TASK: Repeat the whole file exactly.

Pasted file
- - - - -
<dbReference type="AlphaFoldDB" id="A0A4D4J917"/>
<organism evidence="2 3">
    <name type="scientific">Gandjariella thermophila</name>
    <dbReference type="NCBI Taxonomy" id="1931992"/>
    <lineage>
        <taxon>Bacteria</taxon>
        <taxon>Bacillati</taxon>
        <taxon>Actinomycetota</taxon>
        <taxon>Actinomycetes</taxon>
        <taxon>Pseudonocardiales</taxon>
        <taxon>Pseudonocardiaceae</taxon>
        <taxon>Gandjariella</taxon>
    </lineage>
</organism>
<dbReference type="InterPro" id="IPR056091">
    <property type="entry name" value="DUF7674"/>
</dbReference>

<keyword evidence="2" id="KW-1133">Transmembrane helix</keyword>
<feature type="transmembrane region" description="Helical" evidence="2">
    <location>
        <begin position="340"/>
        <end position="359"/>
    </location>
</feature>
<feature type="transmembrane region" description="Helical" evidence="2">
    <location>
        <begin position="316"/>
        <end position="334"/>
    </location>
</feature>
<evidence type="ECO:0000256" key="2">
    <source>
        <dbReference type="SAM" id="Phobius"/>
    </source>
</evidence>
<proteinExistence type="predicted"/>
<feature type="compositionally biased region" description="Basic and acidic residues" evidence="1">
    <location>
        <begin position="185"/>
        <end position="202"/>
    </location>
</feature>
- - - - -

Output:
<dbReference type="AlphaFoldDB" id="A0A4D4J917"/>
<organism evidence="2 3">
    <name type="scientific">Gandjariella thermophila</name>
    <dbReference type="NCBI Taxonomy" id="1931992"/>
    <lineage>
        <taxon>Bacteria</taxon>
        <taxon>Bacillati</taxon>
        <taxon>Actinomycetota</taxon>
        <taxon>Actinomycetes</taxon>
        <taxon>Pseudonocardiales</taxon>
        <taxon>Pseudonocardiaceae</taxon>
        <taxon>Gandjariella</taxon>
    </lineage>
</organism>
<dbReference type="InterPro" id="IPR056091">
    <property type="entry name" value="DUF7674"/>
</dbReference>

<keyword evidence="2" id="KW-1133">Transmembrane helix</keyword>
<feature type="transmembrane region" description="Helical" evidence="2">
    <location>
        <begin position="340"/>
        <end position="359"/>
    </location>
</feature>
<feature type="transmembrane region" description="Helical" evidence="2">
    <location>
        <begin position="316"/>
        <end position="334"/>
    </location>
</feature>
<evidence type="ECO:0000256" key="2">
    <source>
        <dbReference type="SAM" id="Phobius"/>
    </source>
</evidence>
<proteinExistence type="predicted"/>
<feature type="compositionally biased region" description="Basic and acidic residues" evidence="1">
    <location>
        <begin position="185"/>
        <end position="202"/>
    </location>
</feature>